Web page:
Furthermore, the throat portion 132 includes a circumferential groove 135 to receive an elastic O-ring 150 and a top surface having a bias downward to the drain hole 143 from the vertical surface. Extending upward from this biased surface of the throat portion 132 is the third portion of the tank pad 130, a plurality of rectangular veins 147 which also extend radially from the drain hole 143.
A tank sleeve 120, having a hollow cylindrical shape, has an interior diameter slightly larger than the throat portion 132 to slidingly engage the throat portion 132 with the bottom edge of the tank sleeve 120 resting on the tank base 131. The elastic O-ring 150 provides a fluid tight seal between the tank sleeve 120 and tank pad 130.
Both embodiments of the present invention include a pump assembly 62 (FIG. 2) having an inlet 64 bolted to the bottom of the heating plates 40, 138 at the drain hole opposite the melt grid 30 or melt pad 130. A flow control device such as a heated manual or automatic gun (neither shown) is attached to the pump assembly 62 for application of the adhesive/sealant.
A steel base 60 (see FIG. 2) is used to support each embodiment with hardened steel bolts 161 (see FIG. 4) and heat insulating washers 162 securing the heating plates 40, 138 to the steel base 62. Any additional elements such as a temperature sensing device and supports (neither shown) for the pump assembly 62 are attached to the steel base 60.
An insulation blanket 22 (shown only for first embodiment of FIG. 3) surrounds the exposed surface of the melt tank 20 and is removably secured thereon by adhesive strips (not shown) to provide minimal heat degradation. Tank shrouds 10, 110 releasably encloses the insulation blanket 22 and melt tank/tank sleeve 20, 120 for protection from the environment and to prevent contact with skin. The tank shrouds 10, 110 further include openings 11, 111 to communicate with the top of the melt tank 20 or tank sleeve 120. Seals 12, 112 affixed to the periphery of the openings 11, 111 provide seats for lids 13, 113 to cover the openings 11, 111 and provide easy loading of adhesive/sealant.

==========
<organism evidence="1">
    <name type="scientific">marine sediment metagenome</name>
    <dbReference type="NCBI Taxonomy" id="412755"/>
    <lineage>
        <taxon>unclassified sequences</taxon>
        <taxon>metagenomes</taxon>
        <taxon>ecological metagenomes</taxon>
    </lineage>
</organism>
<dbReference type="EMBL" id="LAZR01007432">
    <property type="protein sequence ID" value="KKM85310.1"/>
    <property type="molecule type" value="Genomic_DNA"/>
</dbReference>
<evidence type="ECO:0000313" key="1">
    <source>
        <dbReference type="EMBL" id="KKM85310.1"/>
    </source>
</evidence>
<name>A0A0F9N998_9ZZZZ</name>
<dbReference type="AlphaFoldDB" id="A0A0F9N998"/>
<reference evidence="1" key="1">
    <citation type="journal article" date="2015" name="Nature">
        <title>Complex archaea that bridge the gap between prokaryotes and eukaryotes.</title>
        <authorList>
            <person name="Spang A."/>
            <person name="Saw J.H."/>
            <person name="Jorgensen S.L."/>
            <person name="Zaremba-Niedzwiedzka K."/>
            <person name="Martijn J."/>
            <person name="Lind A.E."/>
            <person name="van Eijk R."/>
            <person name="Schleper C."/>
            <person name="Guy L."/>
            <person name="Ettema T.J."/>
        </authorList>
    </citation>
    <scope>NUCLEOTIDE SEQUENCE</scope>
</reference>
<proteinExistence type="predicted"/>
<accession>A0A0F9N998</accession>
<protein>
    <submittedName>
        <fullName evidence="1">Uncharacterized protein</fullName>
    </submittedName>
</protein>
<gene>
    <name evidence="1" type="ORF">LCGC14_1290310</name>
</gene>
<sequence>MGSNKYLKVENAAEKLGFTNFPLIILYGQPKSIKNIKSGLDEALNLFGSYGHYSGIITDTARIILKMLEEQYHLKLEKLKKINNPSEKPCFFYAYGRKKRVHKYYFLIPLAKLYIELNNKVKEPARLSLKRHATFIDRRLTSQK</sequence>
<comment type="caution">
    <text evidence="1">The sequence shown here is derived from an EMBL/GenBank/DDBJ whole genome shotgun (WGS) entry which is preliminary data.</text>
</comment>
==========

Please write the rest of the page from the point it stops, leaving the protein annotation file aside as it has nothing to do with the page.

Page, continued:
With both embodiments having the adhesive/sealant held in tanks that are releasably secured to the heating plates, the problems with current hot melt assemblies are alleviated. Accordingly, only the tanks need to be removed from the rest of the assembly for maintenance and cleaning. Additionally, removal of the tanks from the heating plates without breaking welding bonds prevents damage to the heating plate. Finally, the tank/sleeve can easily be cleaned since removal and design allow for water to be sprayed in and through the tanks releasing any build up of adhesives/sealants from the interior walls.
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|U.S. Classification||222/146.5, 126/343.50A, 219/421|
|International Classification||B05C11/10, B29B13/02, B05C5/04|
|Cooperative Classification||B05C11/1042, B29K2105/0097, B29B13/022|
|European Classification||B29B13/02C, B05C11/10H|
|Jun 17, 2003||FPAY||Fee payment|
Year of fee payment: 4
|May 29, 2007||FPAY||Fee payment|
Year of fee payment: 8
|May 11, 2011||FPAY||Fee payment|
Year of fee payment: 12